HomeTabernacle NewsBurlington County’s message to residents: prepare for hurricanes

Burlington County’s message to residents: prepare for hurricanes

Hurricanes Sandy and Irene taught Burlington County how to prepare for the unexpected when it comes to serious weather.

The Atlantic hurricane season lasts from June 1 to Nov. 30, and New Jersey’s tropical storm activity runs typically from August through late October, according to the New Jersey Hurricane Survival Guide.

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Hurricane Irene hit the state in August 2011 and Sandy was a late-season storm, making landfall at the end of October.

According to Kevin Tuno, Burlington County Office of Emergency Management Ccordinator, Hurricane Irene had a larger impact on the county compared to Sandy, which affected communities closer to the bay, including Bass River and Washington Township.

“The biggest thing is promoting more of an awareness to residents,” Tuno said, adding residents need to heed warnings and properly prepare for a serious weather event.

Make a plan, prepare a kit

When the Weather Channel and local news stations begin broadcasting the possibility of a hurricane, go over your emergency plan.

According to the hurricane survival guide, get together with your family and create a communications plan ahead of time. Keep a written record of all important phone numbers and designate an individual outside the state to serve as a family point of contact. Make sure family members know who this person is and how to contact them. After a disaster or evacuation, all family members should make contact with the designated individual. Try choosing a certain time for everyone to check in.

Additionally, a family should have a kit prepared. Build it up over a period of time, Tuno recommends.

“You can go online to a number of different locations and find kits already made,” Tuno said. “By the time you’re done, you’ll be well prepared, especially if you need to stay in your home a number of days.”

Visit Ready.gov and search disaster kit for checklists to help prepare.

Preparing your home

Tuno suggests residents have supplies on hand for a minimum of 72 hours.

“At this point, I suggest doubling that,” Tuno said. “You should have nonperishable food, food that you may not have to cook if you lose electricity and have an electric stove.”

Additionally, there needs to be enough water, one gallon per person per day, in the event water supply becomes unavailable, especially in rural areas.

“Most of the time, water contamination happens because there’s failure to water treatment plants or in a rural area when wells in the yard get flooded out,” Tuno said. “You have a possibility of your well being contaminated by the septic tank.”

He advises residents to boil water and be aware of water advisories. If residents are forced to boil water, be sure to do it for 10 minutes.

Fresh batteries, portable radios and flashlights should also be available.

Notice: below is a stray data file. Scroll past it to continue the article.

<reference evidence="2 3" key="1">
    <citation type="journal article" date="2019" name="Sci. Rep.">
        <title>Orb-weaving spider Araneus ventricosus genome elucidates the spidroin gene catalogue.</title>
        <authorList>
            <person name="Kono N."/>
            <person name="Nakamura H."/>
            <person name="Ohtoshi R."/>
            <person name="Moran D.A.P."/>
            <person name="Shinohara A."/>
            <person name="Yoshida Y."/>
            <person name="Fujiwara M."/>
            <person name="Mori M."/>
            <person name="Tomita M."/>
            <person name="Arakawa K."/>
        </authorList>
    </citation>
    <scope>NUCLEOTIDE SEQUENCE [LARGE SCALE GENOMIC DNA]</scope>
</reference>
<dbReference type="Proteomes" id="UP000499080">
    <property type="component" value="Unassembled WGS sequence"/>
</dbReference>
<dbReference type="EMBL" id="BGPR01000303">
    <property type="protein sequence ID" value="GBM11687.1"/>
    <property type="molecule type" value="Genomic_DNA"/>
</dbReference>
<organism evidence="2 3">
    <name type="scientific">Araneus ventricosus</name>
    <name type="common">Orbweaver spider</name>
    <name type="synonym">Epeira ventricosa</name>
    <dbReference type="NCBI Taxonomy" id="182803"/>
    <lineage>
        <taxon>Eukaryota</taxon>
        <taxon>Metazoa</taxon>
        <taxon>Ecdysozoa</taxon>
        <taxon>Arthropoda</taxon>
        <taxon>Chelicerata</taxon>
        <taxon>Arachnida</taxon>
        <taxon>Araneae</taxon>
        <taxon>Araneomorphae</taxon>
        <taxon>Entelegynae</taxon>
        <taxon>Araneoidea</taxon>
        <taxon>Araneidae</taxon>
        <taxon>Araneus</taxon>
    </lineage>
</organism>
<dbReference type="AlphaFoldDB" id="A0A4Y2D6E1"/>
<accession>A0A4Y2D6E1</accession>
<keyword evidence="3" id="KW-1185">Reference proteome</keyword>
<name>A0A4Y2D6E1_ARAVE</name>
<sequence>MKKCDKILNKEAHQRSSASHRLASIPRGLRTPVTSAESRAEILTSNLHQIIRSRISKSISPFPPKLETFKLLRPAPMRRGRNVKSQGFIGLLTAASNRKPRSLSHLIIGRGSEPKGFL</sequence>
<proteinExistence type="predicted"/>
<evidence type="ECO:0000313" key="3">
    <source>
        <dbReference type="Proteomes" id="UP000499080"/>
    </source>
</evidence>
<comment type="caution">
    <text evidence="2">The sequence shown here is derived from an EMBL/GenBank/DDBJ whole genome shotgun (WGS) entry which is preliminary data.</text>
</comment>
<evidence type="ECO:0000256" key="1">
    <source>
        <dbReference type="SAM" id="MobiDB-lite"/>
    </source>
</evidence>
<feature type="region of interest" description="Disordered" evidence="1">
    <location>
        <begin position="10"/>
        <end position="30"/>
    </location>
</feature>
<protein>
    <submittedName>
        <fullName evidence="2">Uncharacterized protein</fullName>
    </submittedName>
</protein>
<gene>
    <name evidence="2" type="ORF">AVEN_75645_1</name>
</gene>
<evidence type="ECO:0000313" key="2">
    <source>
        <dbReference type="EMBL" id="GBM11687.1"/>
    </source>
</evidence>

“You should also have extra batteries on hand for any items other than flashlights or radio if the kids have something that needs to be charged,” Tuno said.

According to Tuno, various stores sell items to keep phones and other electronics charged through a hand crank.

“Keep extra medications on hand or get some immediately through a doctor or pharmacist if you have the ability to,” Tuno said.

Shelter preparation

Burlington County shelters hosted approximately 400 people from Ocean County, most of whom came without dry clothes, towels or toiletries due to flooding and the emergency situation.

“Most shelters don’t come equipped with towels or clothes for people,” Tuno said. “Luckily we were able to get towels and warm clothes for the people that came. We got some towels from correctional facilities and hospitals the next day.”

Tuno notes it’s hard to be sure if there are going to be cots or blankets and pillows at the shelter.

“We suggests blankets, pillows, medications, personal hygiene and a change of clothes,” Tuno said. “Parents should bring things that will keep you entertained such as books or a deck of cards, especially if you bring children.”

Additionally, come with snacks and a few bottles of water in case food and water haven’t arrived yet.

Elderly, pets

Don’t forget about the elderly and your pets.

“If the storm is touted to be severe for this area, family members, if you have elderly, should convince them to stay with you until the storm is over,” Tuno said. “They should bring whatever they need medicine wise to be self sufficient for a number of days.”

Pets need a plan as well. Be sure to have a supply of food and medication on hand.

“If you have a pet and have to go to a shelter, make sure it’s pet friendly,” Tuno said. “When we establish shelters here in Burlington County, we have certain shelters as pet friendly shelters. You may not be able to be with them overnight, but we allow them.”

According to Tuno, animals cannot sleep or stay in the main area due to allergies or pets not getting along.

For more information on how to plan, important links and additional material on how to plan, visit



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